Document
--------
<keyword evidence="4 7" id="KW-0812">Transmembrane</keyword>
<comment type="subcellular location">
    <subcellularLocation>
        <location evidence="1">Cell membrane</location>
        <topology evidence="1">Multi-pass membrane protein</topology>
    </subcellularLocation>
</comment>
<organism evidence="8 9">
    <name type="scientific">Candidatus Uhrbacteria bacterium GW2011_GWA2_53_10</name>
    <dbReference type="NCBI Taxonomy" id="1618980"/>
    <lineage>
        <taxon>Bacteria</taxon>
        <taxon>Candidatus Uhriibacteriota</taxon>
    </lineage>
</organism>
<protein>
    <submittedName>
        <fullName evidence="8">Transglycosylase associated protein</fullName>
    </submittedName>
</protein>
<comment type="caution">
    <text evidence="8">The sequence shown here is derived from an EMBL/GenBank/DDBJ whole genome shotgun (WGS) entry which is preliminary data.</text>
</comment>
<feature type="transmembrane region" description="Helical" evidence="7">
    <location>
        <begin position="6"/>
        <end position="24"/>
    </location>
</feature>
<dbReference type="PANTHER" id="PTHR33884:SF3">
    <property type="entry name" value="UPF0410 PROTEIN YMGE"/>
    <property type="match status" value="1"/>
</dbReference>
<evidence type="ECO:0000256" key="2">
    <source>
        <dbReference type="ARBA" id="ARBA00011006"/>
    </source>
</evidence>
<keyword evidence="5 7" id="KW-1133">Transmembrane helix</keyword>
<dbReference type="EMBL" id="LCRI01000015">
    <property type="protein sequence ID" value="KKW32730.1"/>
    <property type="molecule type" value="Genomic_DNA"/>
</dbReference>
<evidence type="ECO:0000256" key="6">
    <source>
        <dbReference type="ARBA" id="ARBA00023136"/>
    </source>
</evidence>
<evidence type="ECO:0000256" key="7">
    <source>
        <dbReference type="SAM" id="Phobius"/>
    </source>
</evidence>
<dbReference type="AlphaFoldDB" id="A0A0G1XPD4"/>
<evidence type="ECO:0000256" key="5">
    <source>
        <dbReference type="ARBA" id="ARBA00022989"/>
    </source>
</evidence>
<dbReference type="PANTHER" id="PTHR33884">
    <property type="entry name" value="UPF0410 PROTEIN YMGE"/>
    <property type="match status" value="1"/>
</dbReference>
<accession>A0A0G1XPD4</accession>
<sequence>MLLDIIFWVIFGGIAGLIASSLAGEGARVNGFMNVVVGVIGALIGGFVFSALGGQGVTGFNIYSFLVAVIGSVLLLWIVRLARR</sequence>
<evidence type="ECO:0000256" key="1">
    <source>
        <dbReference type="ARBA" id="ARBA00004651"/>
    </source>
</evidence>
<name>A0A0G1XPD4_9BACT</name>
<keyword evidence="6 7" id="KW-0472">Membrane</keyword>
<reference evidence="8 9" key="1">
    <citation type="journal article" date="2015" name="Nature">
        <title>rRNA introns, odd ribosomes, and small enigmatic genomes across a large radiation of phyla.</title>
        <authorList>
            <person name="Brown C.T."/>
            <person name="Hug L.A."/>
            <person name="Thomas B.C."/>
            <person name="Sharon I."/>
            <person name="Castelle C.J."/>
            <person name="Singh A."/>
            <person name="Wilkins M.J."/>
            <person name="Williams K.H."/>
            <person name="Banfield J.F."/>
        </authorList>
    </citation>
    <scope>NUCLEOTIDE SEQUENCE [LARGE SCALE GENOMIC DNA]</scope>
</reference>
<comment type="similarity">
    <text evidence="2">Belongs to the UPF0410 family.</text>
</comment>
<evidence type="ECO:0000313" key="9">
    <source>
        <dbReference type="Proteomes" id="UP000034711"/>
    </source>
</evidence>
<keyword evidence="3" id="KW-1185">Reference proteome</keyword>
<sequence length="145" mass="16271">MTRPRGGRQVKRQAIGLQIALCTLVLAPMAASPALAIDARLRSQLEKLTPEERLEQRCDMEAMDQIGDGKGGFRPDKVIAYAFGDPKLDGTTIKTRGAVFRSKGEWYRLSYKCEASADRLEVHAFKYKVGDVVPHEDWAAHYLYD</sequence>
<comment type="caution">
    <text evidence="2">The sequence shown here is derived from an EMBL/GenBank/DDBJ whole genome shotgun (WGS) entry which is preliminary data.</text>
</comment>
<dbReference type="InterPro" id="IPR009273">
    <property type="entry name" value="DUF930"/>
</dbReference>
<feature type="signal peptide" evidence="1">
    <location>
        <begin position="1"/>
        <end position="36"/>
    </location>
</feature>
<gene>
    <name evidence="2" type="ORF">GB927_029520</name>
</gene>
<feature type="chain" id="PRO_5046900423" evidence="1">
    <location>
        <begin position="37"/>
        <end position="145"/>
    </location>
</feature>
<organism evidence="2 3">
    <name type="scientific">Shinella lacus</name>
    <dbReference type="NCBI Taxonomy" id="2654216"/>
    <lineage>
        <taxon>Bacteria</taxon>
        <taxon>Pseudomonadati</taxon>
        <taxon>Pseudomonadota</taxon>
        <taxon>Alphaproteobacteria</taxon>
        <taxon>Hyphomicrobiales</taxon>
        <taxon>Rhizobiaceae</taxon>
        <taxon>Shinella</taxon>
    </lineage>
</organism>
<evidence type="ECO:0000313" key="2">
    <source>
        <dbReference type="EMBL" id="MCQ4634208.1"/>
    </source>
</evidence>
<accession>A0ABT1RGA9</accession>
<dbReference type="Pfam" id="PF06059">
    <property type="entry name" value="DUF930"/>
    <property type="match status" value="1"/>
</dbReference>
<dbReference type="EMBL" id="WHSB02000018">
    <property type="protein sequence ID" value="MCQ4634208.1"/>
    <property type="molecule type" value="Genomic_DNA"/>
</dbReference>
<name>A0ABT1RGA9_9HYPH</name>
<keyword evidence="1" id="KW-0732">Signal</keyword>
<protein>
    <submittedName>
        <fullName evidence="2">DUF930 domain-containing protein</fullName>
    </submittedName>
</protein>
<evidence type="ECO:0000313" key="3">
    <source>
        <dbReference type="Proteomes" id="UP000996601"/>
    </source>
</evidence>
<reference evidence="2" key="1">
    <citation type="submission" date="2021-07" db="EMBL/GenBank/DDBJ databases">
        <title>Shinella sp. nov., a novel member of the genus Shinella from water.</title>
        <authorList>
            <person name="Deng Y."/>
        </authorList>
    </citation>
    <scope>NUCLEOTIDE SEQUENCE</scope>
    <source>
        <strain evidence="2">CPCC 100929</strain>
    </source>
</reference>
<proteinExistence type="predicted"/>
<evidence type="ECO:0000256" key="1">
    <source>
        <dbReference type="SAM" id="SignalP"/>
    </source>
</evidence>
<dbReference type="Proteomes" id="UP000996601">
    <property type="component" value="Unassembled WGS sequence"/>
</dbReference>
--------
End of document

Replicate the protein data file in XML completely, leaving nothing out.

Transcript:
<keyword evidence="4 7" id="KW-0812">Transmembrane</keyword>
<comment type="subcellular location">
    <subcellularLocation>
        <location evidence="1">Cell membrane</location>
        <topology evidence="1">Multi-pass membrane protein</topology>
    </subcellularLocation>
</comment>
<organism evidence="8 9">
    <name type="scientific">Candidatus Uhrbacteria bacterium GW2011_GWA2_53_10</name>
    <dbReference type="NCBI Taxonomy" id="1618980"/>
    <lineage>
        <taxon>Bacteria</taxon>
        <taxon>Candidatus Uhriibacteriota</taxon>
    </lineage>
</organism>
<protein>
    <submittedName>
        <fullName evidence="8">Transglycosylase associated protein</fullName>
    </submittedName>
</protein>
<comment type="caution">
    <text evidence="8">The sequence shown here is derived from an EMBL/GenBank/DDBJ whole genome shotgun (WGS) entry which is preliminary data.</text>
</comment>
<feature type="transmembrane region" description="Helical" evidence="7">
    <location>
        <begin position="6"/>
        <end position="24"/>
    </location>
</feature>
<dbReference type="PANTHER" id="PTHR33884:SF3">
    <property type="entry name" value="UPF0410 PROTEIN YMGE"/>
    <property type="match status" value="1"/>
</dbReference>
<evidence type="ECO:0000256" key="2">
    <source>
        <dbReference type="ARBA" id="ARBA00011006"/>
    </source>
</evidence>
<keyword evidence="5 7" id="KW-1133">Transmembrane helix</keyword>
<dbReference type="EMBL" id="LCRI01000015">
    <property type="protein sequence ID" value="KKW32730.1"/>
    <property type="molecule type" value="Genomic_DNA"/>
</dbReference>
<evidence type="ECO:0000256" key="6">
    <source>
        <dbReference type="ARBA" id="ARBA00023136"/>
    </source>
</evidence>
<evidence type="ECO:0000256" key="7">
    <source>
        <dbReference type="SAM" id="Phobius"/>
    </source>
</evidence>
<dbReference type="AlphaFoldDB" id="A0A0G1XPD4"/>
<evidence type="ECO:0000256" key="5">
    <source>
        <dbReference type="ARBA" id="ARBA00022989"/>
    </source>
</evidence>
<dbReference type="PANTHER" id="PTHR33884">
    <property type="entry name" value="UPF0410 PROTEIN YMGE"/>
    <property type="match status" value="1"/>
</dbReference>
<accession>A0A0G1XPD4</accession>
<sequence>MLLDIIFWVIFGGIAGLIASSLAGEGARVNGFMNVVVGVIGALIGGFVFSALGGQGVTGFNIYSFLVAVIGSVLLLWIVRLARR</sequence>
<evidence type="ECO:0000256" key="1">
    <source>
        <dbReference type="ARBA" id="ARBA00004651"/>
    </source>
</evidence>
<name>A0A0G1XPD4_9BACT</name>
<keyword evidence="6 7" id="KW-0472">Membrane</keyword>
<reference evidence="8 9" key="1">
    <citation type="journal article" date="2015" name="Nature">
        <title>rRNA introns, odd ribosomes, and small enigmatic genomes across a large radiation of phyla.</title>
        <authorList>
            <person name="Brown C.T."/>
            <person name="Hug L.A."/>
            <person name="Thomas B.C."/>
            <person name="Sharon I."/>
            <person name="Castelle C.J."/>
            <person name="Singh A."/>
            <person name="Wilkins M.J."/>
            <person name="Williams K.H."/>
            <person name="Banfield J.F."/>
        </authorList>
    </citation>
    <scope>NUCLEOTIDE SEQUENCE [LARGE SCALE GENOMIC DNA]</scope>
</reference>
<comment type="similarity">
    <text evidence="2">Belongs to the UPF0410 family.</text>
</comment>
<evidence type="ECO:0000313" key="9">
    <source>
        <dbReference type="Proteomes" id="UP000034711"/>
    </source>
</evidence>
<keyword evidence="3" id="KW-1185">Reference proteome</keyword>
<sequence length="145" mass="16271">MTRPRGGRQVKRQAIGLQIALCTLVLAPMAASPALAIDARLRSQLEKLTPEERLEQRCDMEAMDQIGDGKGGFRPDKVIAYAFGDPKLDGTTIKTRGAVFRSKGEWYRLSYKCEASADRLEVHAFKYKVGDVVPHEDWAAHYLYD</sequence>
<comment type="caution">
    <text evidence="2">The sequence shown here is derived from an EMBL/GenBank/DDBJ whole genome shotgun (WGS) entry which is preliminary data.</text>
</comment>
<dbReference type="InterPro" id="IPR009273">
    <property type="entry name" value="DUF930"/>
</dbReference>
<feature type="signal peptide" evidence="1">
    <location>
        <begin position="1"/>
        <end position="36"/>
    </location>
</feature>
<gene>
    <name evidence="2" type="ORF">GB927_029520</name>
</gene>
<feature type="chain" id="PRO_5046900423" evidence="1">
    <location>
        <begin position="37"/>
        <end position="145"/>
    </location>
</feature>
<organism evidence="2 3">
    <name type="scientific">Shinella lacus</name>
    <dbReference type="NCBI Taxonomy" id="2654216"/>
    <lineage>
        <taxon>Bacteria</taxon>
        <taxon>Pseudomonadati</taxon>
        <taxon>Pseudomonadota</taxon>
        <taxon>Alphaproteobacteria</taxon>
        <taxon>Hyphomicrobiales</taxon>
        <taxon>Rhizobiaceae</taxon>
        <taxon>Shinella</taxon>
    </lineage>
</organism>
<evidence type="ECO:0000313" key="2">
    <source>
        <dbReference type="EMBL" id="MCQ4634208.1"/>
    </source>
</evidence>
<accession>A0ABT1RGA9</accession>
<dbReference type="Pfam" id="PF06059">
    <property type="entry name" value="DUF930"/>
    <property type="match status" value="1"/>
</dbReference>
<dbReference type="EMBL" id="WHSB02000018">
    <property type="protein sequence ID" value="MCQ4634208.1"/>
    <property type="molecule type" value="Genomic_DNA"/>
</dbReference>
<name>A0ABT1RGA9_9HYPH</name>
<keyword evidence="1" id="KW-0732">Signal</keyword>
<protein>
    <submittedName>
        <fullName evidence="2">DUF930 domain-containing protein</fullName>
    </submittedName>
</protein>
<evidence type="ECO:0000313" key="3">
    <source>
        <dbReference type="Proteomes" id="UP000996601"/>
    </source>
</evidence>
<reference evidence="2" key="1">
    <citation type="submission" date="2021-07" db="EMBL/GenBank/DDBJ databases">
        <title>Shinella sp. nov., a novel member of the genus Shinella from water.</title>
        <authorList>
            <person name="Deng Y."/>
        </authorList>
    </citation>
    <scope>NUCLEOTIDE SEQUENCE</scope>
    <source>
        <strain evidence="2">CPCC 100929</strain>
    </source>
</reference>
<proteinExistence type="predicted"/>
<evidence type="ECO:0000256" key="1">
    <source>
        <dbReference type="SAM" id="SignalP"/>
    </source>
</evidence>
<dbReference type="Proteomes" id="UP000996601">
    <property type="component" value="Unassembled WGS sequence"/>
</dbReference>